ISBN : 9780198862789
Prostitution played an important part in structuring gender relations in medieval Germany. Prostitutes were often viewed as an example of the extreme female sinfulness which all women risked falling into, yet their social role was also seen as vital to the unmarried men for whom they provided a sexual outlet. Prostitution and Subjectivity in Late Medieval Germany is the first full-length study of medieval prostitution to focus primarily on how gender discourse shaped the lives of prostitutes themselves. Based on three legal case studies from the late medieval Empire, Prostitutes and Subjectivity in Late Medieval Germany examines constructions of subjectivity between 1400 and 1500. This period saw the rapid rise of tolerated prostitution across much of western Europe and the emergence of the public brothel as a central institution in the regulation of social order, followed by its equally rapid suppression from the early 1500s. By analysing how individuals interacted with cultural discourses surrounding the body, sexuality, and sin, the book explores how the concepts which defined prostitution in the Middle Ages shaped individual lives, and how individuals were able - or not - to exert agency, both within the circumstances of their own lives, and in response to official attempts to regulate sexual behaviour.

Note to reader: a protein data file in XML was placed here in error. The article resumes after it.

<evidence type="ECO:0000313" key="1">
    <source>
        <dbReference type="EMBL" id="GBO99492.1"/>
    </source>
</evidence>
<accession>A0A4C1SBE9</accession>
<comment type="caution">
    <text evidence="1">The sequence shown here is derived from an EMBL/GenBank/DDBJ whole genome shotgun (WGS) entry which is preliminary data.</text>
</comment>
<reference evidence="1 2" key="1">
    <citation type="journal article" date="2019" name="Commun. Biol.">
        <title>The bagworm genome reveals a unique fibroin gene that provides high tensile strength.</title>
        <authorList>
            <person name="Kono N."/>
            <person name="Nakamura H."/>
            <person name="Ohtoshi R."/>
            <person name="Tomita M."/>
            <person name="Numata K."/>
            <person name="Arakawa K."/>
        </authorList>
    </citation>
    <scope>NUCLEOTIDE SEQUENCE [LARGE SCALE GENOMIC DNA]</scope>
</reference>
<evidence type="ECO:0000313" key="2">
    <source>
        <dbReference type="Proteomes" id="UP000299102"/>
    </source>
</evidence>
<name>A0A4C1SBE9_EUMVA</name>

Introduction: Prostitution and Subjectivity in Late Medieval Germany
1 Secret women: clandestine prostitution in fourteenth-century Zurich
2 Municipal prostitution and subjectivity: the women of Nordlingen's brothel
3 '...this miserable, shameful life'. Prostitution and subjectification in late medieval Augsburg